Not only a vehicle for growth, mergers and acquisitions have a unique destructive power, when large corporations engage in acquisitions in order to solidify their competitive advantage by cornering the market through the buyout and subsequent dismantling of small competitors. The EU does, however, monitor this type of activity very closely and has a set of stringent competition laws to prevent monopolies being developed. But an M&A boom follows a bust two out of three times, and often, only time will tell what deals are for life, and which will end in divorce.
Royal Dutch Shell (2004)
The merger between Shell Transport & Trading (STT) and Royal Dutch Petroleum (RDP) is unusual. The two merging companies were perfectly poised for a successful merger; they had worked closely together for over 100 years and the transition was smooth. Both companies stood to gain from the merger – a stronger Shell meant more profits for everyone involved.
The long history between the two companies cannot be downplayed in the merger, playing a huge part in its success. Before the deal was struck, both companies already retained a very healthy dual-ownership over the Anglo-Dutch oil producer Shell. So in 2005 when shareholders approved the plans to merge both co-owners into a single company worth $220bn, they were already halfway there.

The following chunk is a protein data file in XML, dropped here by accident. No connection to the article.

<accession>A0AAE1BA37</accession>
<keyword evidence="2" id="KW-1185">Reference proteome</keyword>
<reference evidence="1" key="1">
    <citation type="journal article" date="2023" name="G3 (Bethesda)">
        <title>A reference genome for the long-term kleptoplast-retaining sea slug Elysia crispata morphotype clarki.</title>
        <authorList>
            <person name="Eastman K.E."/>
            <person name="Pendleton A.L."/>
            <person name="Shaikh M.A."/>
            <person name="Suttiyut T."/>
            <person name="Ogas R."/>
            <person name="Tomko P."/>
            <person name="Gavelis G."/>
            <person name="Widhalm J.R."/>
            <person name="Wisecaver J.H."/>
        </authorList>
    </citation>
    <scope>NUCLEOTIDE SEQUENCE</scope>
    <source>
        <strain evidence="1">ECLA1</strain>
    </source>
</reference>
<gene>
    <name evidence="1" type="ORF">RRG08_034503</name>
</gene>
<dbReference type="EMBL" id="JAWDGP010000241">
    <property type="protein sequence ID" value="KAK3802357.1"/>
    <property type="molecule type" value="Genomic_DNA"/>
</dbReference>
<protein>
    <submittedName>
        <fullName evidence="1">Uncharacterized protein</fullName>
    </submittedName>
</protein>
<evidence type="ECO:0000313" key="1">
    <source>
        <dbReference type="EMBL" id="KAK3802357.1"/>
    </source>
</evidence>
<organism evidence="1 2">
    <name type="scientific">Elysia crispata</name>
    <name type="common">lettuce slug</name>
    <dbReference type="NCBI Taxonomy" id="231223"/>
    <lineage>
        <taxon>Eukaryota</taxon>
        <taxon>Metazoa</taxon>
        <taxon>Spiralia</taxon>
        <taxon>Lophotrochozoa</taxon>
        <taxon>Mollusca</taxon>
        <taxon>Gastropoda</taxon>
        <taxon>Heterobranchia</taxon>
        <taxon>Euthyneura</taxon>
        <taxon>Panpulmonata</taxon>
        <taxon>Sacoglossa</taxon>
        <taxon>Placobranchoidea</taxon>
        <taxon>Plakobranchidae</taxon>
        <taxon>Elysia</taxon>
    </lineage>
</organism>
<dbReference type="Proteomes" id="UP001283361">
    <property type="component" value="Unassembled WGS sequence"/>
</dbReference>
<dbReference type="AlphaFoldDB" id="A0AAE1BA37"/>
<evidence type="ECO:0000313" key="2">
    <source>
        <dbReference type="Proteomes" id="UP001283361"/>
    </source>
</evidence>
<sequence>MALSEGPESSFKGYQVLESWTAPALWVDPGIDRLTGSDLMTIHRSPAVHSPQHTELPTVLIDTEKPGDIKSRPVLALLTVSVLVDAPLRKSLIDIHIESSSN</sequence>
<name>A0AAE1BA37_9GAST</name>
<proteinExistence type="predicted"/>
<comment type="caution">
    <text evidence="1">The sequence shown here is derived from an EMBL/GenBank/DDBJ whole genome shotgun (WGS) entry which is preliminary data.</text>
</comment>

As far as M&As go, this was a relatively straightforward one. STT and RDP merged to form Royal Dutch Shell. With just one board of directors and one CEO the company was streamlined and more centred than Shell had ever hoped to be before the merger. At the time, over 98 percent of Dutch and 96 percent of British shareholders voted in favour of the merger.
After the merger Royal Dutch Shell quickly rose to the spot of the third largest listed oil group by market capitalisation. Because the company had Dutch and British owners, it was decided that it would be primarily listed on the London Stock Exchange with secondary listings in Amsterdam. The company’s headquarters were kept in The Hague.